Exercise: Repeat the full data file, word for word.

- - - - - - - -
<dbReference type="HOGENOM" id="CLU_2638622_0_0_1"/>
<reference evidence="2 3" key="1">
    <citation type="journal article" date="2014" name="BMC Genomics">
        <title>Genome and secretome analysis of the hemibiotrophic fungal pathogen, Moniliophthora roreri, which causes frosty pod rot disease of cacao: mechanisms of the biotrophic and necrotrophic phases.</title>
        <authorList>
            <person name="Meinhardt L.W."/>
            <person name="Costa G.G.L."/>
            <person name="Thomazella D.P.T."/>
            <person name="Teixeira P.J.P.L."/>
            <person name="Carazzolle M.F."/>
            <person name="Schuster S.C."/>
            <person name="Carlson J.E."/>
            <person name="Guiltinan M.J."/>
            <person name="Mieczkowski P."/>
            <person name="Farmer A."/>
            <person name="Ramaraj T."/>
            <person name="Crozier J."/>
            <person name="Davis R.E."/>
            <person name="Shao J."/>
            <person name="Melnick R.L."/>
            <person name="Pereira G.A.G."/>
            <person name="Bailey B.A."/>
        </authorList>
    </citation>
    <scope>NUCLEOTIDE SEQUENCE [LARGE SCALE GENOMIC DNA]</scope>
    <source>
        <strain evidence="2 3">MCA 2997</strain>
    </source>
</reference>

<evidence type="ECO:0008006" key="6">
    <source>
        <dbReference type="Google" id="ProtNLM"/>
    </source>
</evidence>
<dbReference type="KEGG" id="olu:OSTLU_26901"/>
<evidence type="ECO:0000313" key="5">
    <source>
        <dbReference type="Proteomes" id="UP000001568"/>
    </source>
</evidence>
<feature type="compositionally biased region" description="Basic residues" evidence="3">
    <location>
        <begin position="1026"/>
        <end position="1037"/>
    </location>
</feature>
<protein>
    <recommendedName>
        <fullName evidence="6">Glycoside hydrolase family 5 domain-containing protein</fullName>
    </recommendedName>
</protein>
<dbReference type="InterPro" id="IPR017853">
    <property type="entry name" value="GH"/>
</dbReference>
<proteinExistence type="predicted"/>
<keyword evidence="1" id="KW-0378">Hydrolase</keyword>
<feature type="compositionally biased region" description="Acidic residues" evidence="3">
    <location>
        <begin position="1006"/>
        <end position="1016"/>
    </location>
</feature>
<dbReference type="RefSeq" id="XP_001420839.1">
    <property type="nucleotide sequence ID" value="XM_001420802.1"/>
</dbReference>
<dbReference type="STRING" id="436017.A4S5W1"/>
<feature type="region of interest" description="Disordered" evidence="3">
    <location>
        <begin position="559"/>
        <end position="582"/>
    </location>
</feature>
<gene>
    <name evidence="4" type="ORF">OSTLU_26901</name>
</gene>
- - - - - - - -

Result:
<dbReference type="HOGENOM" id="CLU_2638622_0_0_1"/>
<reference evidence="2 3" key="1">
    <citation type="journal article" date="2014" name="BMC Genomics">
        <title>Genome and secretome analysis of the hemibiotrophic fungal pathogen, Moniliophthora roreri, which causes frosty pod rot disease of cacao: mechanisms of the biotrophic and necrotrophic phases.</title>
        <authorList>
            <person name="Meinhardt L.W."/>
            <person name="Costa G.G.L."/>
            <person name="Thomazella D.P.T."/>
            <person name="Teixeira P.J.P.L."/>
            <person name="Carazzolle M.F."/>
            <person name="Schuster S.C."/>
            <person name="Carlson J.E."/>
            <person name="Guiltinan M.J."/>
            <person name="Mieczkowski P."/>
            <person name="Farmer A."/>
            <person name="Ramaraj T."/>
            <person name="Crozier J."/>
            <person name="Davis R.E."/>
            <person name="Shao J."/>
            <person name="Melnick R.L."/>
            <person name="Pereira G.A.G."/>
            <person name="Bailey B.A."/>
        </authorList>
    </citation>
    <scope>NUCLEOTIDE SEQUENCE [LARGE SCALE GENOMIC DNA]</scope>
    <source>
        <strain evidence="2 3">MCA 2997</strain>
    </source>
</reference>

<evidence type="ECO:0008006" key="6">
    <source>
        <dbReference type="Google" id="ProtNLM"/>
    </source>
</evidence>
<dbReference type="KEGG" id="olu:OSTLU_26901"/>
<evidence type="ECO:0000313" key="5">
    <source>
        <dbReference type="Proteomes" id="UP000001568"/>
    </source>
</evidence>
<feature type="compositionally biased region" description="Basic residues" evidence="3">
    <location>
        <begin position="1026"/>
        <end position="1037"/>
    </location>
</feature>
<protein>
    <recommendedName>
        <fullName evidence="6">Glycoside hydrolase family 5 domain-containing protein</fullName>
    </recommendedName>
</protein>
<dbReference type="InterPro" id="IPR017853">
    <property type="entry name" value="GH"/>
</dbReference>
<proteinExistence type="predicted"/>
<keyword evidence="1" id="KW-0378">Hydrolase</keyword>
<feature type="compositionally biased region" description="Acidic residues" evidence="3">
    <location>
        <begin position="1006"/>
        <end position="1016"/>
    </location>
</feature>
<dbReference type="RefSeq" id="XP_001420839.1">
    <property type="nucleotide sequence ID" value="XM_001420802.1"/>
</dbReference>
<dbReference type="STRING" id="436017.A4S5W1"/>
<feature type="region of interest" description="Disordered" evidence="3">
    <location>
        <begin position="559"/>
        <end position="582"/>
    </location>
</feature>
<gene>
    <name evidence="4" type="ORF">OSTLU_26901</name>
</gene>